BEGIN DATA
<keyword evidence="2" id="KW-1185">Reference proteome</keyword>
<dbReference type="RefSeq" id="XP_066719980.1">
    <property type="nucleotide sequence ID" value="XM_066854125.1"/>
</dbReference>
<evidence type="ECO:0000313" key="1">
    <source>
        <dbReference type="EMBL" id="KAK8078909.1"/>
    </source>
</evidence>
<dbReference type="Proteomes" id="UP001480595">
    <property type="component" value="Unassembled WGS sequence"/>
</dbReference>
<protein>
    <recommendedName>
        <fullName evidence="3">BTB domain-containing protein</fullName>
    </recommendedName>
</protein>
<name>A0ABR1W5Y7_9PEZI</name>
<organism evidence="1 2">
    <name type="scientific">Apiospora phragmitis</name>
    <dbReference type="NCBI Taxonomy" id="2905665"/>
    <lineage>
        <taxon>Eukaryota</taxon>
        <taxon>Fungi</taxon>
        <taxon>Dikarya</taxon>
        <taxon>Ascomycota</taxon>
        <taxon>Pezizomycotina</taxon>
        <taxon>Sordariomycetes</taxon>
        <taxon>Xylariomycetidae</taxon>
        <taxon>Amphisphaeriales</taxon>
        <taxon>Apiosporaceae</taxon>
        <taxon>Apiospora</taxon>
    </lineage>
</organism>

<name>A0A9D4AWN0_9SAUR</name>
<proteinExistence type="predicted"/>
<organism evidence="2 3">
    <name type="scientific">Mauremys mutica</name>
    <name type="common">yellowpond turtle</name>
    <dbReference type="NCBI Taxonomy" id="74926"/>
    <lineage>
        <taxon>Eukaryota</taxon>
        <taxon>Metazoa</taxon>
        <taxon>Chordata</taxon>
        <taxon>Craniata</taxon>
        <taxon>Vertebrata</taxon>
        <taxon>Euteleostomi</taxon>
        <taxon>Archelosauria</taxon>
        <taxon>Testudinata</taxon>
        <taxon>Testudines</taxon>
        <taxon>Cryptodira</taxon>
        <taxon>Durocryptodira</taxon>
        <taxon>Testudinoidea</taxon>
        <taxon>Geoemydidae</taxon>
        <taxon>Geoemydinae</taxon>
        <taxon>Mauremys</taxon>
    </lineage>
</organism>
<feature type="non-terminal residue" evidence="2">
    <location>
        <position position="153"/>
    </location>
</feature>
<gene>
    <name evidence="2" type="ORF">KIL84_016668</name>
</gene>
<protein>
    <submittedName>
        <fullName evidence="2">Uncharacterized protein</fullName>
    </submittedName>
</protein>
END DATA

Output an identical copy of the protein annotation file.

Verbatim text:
<keyword evidence="2" id="KW-1185">Reference proteome</keyword>
<dbReference type="RefSeq" id="XP_066719980.1">
    <property type="nucleotide sequence ID" value="XM_066854125.1"/>
</dbReference>
<evidence type="ECO:0000313" key="1">
    <source>
        <dbReference type="EMBL" id="KAK8078909.1"/>
    </source>
</evidence>
<dbReference type="Proteomes" id="UP001480595">
    <property type="component" value="Unassembled WGS sequence"/>
</dbReference>
<protein>
    <recommendedName>
        <fullName evidence="3">BTB domain-containing protein</fullName>
    </recommendedName>
</protein>
<name>A0ABR1W5Y7_9PEZI</name>
<organism evidence="1 2">
    <name type="scientific">Apiospora phragmitis</name>
    <dbReference type="NCBI Taxonomy" id="2905665"/>
    <lineage>
        <taxon>Eukaryota</taxon>
        <taxon>Fungi</taxon>
        <taxon>Dikarya</taxon>
        <taxon>Ascomycota</taxon>
        <taxon>Pezizomycotina</taxon>
        <taxon>Sordariomycetes</taxon>
        <taxon>Xylariomycetidae</taxon>
        <taxon>Amphisphaeriales</taxon>
        <taxon>Apiosporaceae</taxon>
        <taxon>Apiospora</taxon>
    </lineage>
</organism>

<name>A0A9D4AWN0_9SAUR</name>
<proteinExistence type="predicted"/>
<organism evidence="2 3">
    <name type="scientific">Mauremys mutica</name>
    <name type="common">yellowpond turtle</name>
    <dbReference type="NCBI Taxonomy" id="74926"/>
    <lineage>
        <taxon>Eukaryota</taxon>
        <taxon>Metazoa</taxon>
        <taxon>Chordata</taxon>
        <taxon>Craniata</taxon>
        <taxon>Vertebrata</taxon>
        <taxon>Euteleostomi</taxon>
        <taxon>Archelosauria</taxon>
        <taxon>Testudinata</taxon>
        <taxon>Testudines</taxon>
        <taxon>Cryptodira</taxon>
        <taxon>Durocryptodira</taxon>
        <taxon>Testudinoidea</taxon>
        <taxon>Geoemydidae</taxon>
        <taxon>Geoemydinae</taxon>
        <taxon>Mauremys</taxon>
    </lineage>
</organism>
<feature type="non-terminal residue" evidence="2">
    <location>
        <position position="153"/>
    </location>
</feature>
<gene>
    <name evidence="2" type="ORF">KIL84_016668</name>
</gene>
<protein>
    <submittedName>
        <fullName evidence="2">Uncharacterized protein</fullName>
    </submittedName>
</protein>